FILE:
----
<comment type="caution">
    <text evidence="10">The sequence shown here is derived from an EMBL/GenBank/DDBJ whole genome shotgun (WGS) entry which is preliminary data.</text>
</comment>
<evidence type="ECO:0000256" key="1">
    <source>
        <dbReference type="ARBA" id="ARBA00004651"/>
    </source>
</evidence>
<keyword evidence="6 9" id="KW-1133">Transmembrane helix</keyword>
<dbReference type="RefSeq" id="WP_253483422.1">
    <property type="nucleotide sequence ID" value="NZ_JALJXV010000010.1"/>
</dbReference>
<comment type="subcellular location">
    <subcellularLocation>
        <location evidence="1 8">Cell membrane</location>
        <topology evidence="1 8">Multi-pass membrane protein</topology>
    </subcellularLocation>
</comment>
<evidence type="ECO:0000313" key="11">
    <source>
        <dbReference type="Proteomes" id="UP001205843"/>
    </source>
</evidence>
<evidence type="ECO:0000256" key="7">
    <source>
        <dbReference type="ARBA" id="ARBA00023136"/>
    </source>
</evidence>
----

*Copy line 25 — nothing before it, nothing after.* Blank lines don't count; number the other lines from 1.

    <source>